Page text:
Humans Used Spears for Hunting 200,000 Years Earlier Than Believed
Human ancestors were making spears to hunt 500,000 years ago â€“ 200,000 years earlier than previously thought, a study has revealed. The collaborative study, published in the journal Science, found the stone-tipped weapons at the South African archaeological site of Kathu Pan 1. Attaching stone points to spears (known as â€œhaftingâ€) was an important advance in hunting weaponry for early humans. Hafted tools require more effort and foreplanning to manufacture, but a sharp stone point on the end of a spear can increase its killing power.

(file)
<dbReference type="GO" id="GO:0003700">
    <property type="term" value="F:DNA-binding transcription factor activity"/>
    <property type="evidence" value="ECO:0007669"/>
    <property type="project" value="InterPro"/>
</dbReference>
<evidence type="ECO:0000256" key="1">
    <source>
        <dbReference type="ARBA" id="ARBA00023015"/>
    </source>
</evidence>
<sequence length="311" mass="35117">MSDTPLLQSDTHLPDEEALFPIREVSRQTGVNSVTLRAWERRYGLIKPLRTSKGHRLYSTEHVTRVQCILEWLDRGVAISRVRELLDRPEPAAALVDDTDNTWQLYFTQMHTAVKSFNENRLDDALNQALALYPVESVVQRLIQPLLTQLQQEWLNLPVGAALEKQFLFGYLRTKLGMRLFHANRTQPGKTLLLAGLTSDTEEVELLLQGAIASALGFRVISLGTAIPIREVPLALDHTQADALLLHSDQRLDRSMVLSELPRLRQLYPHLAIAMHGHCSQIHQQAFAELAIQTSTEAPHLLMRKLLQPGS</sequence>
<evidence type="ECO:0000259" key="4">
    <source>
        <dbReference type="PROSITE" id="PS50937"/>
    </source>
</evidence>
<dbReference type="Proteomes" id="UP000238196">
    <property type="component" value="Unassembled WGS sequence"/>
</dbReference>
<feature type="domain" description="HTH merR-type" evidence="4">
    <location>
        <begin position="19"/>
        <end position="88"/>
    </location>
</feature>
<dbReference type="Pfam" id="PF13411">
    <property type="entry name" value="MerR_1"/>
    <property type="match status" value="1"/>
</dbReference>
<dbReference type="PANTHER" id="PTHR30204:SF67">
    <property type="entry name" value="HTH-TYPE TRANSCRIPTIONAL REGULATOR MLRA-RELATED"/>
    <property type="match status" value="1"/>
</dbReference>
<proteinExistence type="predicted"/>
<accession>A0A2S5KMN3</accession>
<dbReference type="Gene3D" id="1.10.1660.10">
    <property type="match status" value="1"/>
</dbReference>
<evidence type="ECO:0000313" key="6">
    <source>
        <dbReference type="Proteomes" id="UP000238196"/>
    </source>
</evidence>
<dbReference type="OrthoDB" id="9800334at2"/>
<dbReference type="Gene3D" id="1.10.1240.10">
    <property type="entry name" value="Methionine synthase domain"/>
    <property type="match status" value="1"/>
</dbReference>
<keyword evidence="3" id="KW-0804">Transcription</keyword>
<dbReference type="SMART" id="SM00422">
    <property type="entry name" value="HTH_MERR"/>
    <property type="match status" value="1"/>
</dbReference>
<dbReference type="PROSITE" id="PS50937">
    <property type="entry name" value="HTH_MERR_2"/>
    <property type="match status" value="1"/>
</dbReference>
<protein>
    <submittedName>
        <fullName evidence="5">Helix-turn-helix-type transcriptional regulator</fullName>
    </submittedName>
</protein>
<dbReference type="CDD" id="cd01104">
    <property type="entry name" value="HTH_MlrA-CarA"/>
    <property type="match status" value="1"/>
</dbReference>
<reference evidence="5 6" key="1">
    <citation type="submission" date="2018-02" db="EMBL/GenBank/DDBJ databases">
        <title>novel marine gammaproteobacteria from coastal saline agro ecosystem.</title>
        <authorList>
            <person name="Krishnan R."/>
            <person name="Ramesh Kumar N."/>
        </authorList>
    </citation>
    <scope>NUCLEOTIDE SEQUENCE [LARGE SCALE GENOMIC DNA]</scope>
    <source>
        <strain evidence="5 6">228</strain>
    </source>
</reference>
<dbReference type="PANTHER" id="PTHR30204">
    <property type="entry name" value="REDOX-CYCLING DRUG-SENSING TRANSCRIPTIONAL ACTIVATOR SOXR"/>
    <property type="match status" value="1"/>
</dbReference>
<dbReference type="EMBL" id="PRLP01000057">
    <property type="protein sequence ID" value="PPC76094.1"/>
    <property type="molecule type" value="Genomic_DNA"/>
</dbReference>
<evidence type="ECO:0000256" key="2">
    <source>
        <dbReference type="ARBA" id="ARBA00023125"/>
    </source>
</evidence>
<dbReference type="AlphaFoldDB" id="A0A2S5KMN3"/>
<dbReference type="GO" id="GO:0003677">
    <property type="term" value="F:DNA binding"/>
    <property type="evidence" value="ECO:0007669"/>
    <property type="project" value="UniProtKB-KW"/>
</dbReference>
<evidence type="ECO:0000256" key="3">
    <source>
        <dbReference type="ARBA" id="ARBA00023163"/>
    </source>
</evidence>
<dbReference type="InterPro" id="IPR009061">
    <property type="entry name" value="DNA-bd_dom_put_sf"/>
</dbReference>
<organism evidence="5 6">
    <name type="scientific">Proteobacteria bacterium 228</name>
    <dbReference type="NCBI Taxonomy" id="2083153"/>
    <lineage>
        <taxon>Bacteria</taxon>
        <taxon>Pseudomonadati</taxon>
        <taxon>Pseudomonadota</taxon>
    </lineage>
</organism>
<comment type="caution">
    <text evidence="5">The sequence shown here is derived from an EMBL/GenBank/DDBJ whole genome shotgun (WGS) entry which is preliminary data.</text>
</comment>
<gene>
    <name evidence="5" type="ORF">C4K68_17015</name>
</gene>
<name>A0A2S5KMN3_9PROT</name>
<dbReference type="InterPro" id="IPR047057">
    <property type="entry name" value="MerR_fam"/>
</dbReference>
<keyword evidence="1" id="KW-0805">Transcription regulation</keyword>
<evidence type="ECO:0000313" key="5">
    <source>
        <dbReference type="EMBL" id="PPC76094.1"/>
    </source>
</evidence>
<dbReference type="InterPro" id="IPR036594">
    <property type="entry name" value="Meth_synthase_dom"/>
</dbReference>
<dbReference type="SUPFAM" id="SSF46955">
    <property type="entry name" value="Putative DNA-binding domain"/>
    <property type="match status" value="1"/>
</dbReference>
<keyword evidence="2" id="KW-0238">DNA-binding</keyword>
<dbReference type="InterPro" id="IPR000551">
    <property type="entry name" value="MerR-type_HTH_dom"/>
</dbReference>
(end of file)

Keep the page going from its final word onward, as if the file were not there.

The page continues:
â€œThere is a reason that modern bow-hunters tip their arrows with razor-sharp edges. These cutting tips are extremely lethal when compared to the effects from a sharpened stick. Early humans learned this fact earlier than previously thought,â€ Benjamin Schoville, a coauthor of this study affiliated with the Institute of Human Origins at Arizona State University, said. â€œAlthough both Neandertals and humans used stone-tipped spears, this is the first evidence that this technology originated prior to or near the divergence of these two species.â€